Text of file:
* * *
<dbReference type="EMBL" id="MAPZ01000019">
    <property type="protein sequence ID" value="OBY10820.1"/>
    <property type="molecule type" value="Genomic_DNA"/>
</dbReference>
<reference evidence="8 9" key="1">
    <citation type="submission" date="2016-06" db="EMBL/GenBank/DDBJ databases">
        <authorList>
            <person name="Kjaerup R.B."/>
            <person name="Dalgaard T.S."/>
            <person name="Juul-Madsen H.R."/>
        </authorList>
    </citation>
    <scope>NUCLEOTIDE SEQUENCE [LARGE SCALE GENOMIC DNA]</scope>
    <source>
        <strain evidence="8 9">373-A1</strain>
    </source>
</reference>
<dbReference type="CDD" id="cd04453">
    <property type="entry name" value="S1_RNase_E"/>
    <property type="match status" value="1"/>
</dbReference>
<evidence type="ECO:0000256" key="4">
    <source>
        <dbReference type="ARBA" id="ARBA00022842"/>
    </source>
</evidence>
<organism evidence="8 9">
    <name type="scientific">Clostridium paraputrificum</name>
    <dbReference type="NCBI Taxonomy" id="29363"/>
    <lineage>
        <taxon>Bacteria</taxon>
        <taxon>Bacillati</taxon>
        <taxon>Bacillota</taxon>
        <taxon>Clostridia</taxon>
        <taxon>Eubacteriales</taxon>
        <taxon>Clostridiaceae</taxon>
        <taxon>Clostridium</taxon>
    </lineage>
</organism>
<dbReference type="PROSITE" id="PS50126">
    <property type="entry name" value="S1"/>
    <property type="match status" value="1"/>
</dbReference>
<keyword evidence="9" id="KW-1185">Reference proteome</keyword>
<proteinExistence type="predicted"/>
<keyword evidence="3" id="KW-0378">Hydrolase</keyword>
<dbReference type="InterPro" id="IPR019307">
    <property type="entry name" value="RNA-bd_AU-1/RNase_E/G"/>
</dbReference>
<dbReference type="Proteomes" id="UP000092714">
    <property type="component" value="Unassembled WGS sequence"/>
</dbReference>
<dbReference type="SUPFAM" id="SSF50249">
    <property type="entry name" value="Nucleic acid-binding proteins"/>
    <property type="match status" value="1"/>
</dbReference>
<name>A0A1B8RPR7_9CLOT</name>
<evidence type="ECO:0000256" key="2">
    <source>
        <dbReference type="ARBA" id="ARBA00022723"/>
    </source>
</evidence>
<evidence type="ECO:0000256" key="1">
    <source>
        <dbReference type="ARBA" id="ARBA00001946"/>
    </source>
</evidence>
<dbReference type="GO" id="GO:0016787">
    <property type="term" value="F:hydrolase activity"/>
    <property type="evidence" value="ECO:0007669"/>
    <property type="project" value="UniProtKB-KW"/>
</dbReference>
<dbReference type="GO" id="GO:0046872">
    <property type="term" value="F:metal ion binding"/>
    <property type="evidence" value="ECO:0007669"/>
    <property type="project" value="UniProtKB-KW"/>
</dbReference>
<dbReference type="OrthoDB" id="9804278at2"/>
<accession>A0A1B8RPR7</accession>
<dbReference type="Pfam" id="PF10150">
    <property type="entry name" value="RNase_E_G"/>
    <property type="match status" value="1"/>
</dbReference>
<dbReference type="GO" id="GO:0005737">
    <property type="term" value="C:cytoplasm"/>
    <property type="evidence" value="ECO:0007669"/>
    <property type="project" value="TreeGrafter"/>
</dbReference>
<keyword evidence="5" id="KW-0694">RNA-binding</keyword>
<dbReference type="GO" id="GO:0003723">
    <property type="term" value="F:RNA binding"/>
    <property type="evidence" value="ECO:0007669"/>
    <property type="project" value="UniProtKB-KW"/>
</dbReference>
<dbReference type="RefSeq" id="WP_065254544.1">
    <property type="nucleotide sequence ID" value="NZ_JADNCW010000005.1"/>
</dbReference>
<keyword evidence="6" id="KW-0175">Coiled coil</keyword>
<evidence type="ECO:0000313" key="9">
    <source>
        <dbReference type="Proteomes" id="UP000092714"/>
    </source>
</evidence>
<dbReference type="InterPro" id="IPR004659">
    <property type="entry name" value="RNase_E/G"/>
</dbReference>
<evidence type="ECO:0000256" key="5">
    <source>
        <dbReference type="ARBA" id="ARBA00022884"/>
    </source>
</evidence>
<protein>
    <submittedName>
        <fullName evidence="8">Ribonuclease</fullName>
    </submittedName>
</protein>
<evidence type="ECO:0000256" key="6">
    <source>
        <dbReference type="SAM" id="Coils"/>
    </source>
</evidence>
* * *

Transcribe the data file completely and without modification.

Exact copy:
<dbReference type="EMBL" id="MAPZ01000019">
    <property type="protein sequence ID" value="OBY10820.1"/>
    <property type="molecule type" value="Genomic_DNA"/>
</dbReference>
<reference evidence="8 9" key="1">
    <citation type="submission" date="2016-06" db="EMBL/GenBank/DDBJ databases">
        <authorList>
            <person name="Kjaerup R.B."/>
            <person name="Dalgaard T.S."/>
            <person name="Juul-Madsen H.R."/>
        </authorList>
    </citation>
    <scope>NUCLEOTIDE SEQUENCE [LARGE SCALE GENOMIC DNA]</scope>
    <source>
        <strain evidence="8 9">373-A1</strain>
    </source>
</reference>
<dbReference type="CDD" id="cd04453">
    <property type="entry name" value="S1_RNase_E"/>
    <property type="match status" value="1"/>
</dbReference>
<evidence type="ECO:0000256" key="4">
    <source>
        <dbReference type="ARBA" id="ARBA00022842"/>
    </source>
</evidence>
<organism evidence="8 9">
    <name type="scientific">Clostridium paraputrificum</name>
    <dbReference type="NCBI Taxonomy" id="29363"/>
    <lineage>
        <taxon>Bacteria</taxon>
        <taxon>Bacillati</taxon>
        <taxon>Bacillota</taxon>
        <taxon>Clostridia</taxon>
        <taxon>Eubacteriales</taxon>
        <taxon>Clostridiaceae</taxon>
        <taxon>Clostridium</taxon>
    </lineage>
</organism>
<dbReference type="PROSITE" id="PS50126">
    <property type="entry name" value="S1"/>
    <property type="match status" value="1"/>
</dbReference>
<keyword evidence="9" id="KW-1185">Reference proteome</keyword>
<proteinExistence type="predicted"/>
<keyword evidence="3" id="KW-0378">Hydrolase</keyword>
<dbReference type="InterPro" id="IPR019307">
    <property type="entry name" value="RNA-bd_AU-1/RNase_E/G"/>
</dbReference>
<dbReference type="Proteomes" id="UP000092714">
    <property type="component" value="Unassembled WGS sequence"/>
</dbReference>
<dbReference type="SUPFAM" id="SSF50249">
    <property type="entry name" value="Nucleic acid-binding proteins"/>
    <property type="match status" value="1"/>
</dbReference>
<name>A0A1B8RPR7_9CLOT</name>
<evidence type="ECO:0000256" key="2">
    <source>
        <dbReference type="ARBA" id="ARBA00022723"/>
    </source>
</evidence>
<evidence type="ECO:0000256" key="1">
    <source>
        <dbReference type="ARBA" id="ARBA00001946"/>
    </source>
</evidence>
<dbReference type="GO" id="GO:0016787">
    <property type="term" value="F:hydrolase activity"/>
    <property type="evidence" value="ECO:0007669"/>
    <property type="project" value="UniProtKB-KW"/>
</dbReference>
<dbReference type="GO" id="GO:0046872">
    <property type="term" value="F:metal ion binding"/>
    <property type="evidence" value="ECO:0007669"/>
    <property type="project" value="UniProtKB-KW"/>
</dbReference>
<dbReference type="OrthoDB" id="9804278at2"/>
<accession>A0A1B8RPR7</accession>
<dbReference type="Pfam" id="PF10150">
    <property type="entry name" value="RNase_E_G"/>
    <property type="match status" value="1"/>
</dbReference>
<dbReference type="GO" id="GO:0005737">
    <property type="term" value="C:cytoplasm"/>
    <property type="evidence" value="ECO:0007669"/>
    <property type="project" value="TreeGrafter"/>
</dbReference>
<keyword evidence="5" id="KW-0694">RNA-binding</keyword>
<dbReference type="GO" id="GO:0003723">
    <property type="term" value="F:RNA binding"/>
    <property type="evidence" value="ECO:0007669"/>
    <property type="project" value="UniProtKB-KW"/>
</dbReference>
<dbReference type="RefSeq" id="WP_065254544.1">
    <property type="nucleotide sequence ID" value="NZ_JADNCW010000005.1"/>
</dbReference>
<keyword evidence="6" id="KW-0175">Coiled coil</keyword>
<evidence type="ECO:0000313" key="9">
    <source>
        <dbReference type="Proteomes" id="UP000092714"/>
    </source>
</evidence>
<dbReference type="InterPro" id="IPR004659">
    <property type="entry name" value="RNase_E/G"/>
</dbReference>
<evidence type="ECO:0000256" key="5">
    <source>
        <dbReference type="ARBA" id="ARBA00022884"/>
    </source>
</evidence>
<protein>
    <submittedName>
        <fullName evidence="8">Ribonuclease</fullName>
    </submittedName>
</protein>
<evidence type="ECO:0000256" key="6">
    <source>
        <dbReference type="SAM" id="Coils"/>
    </source>
</evidence>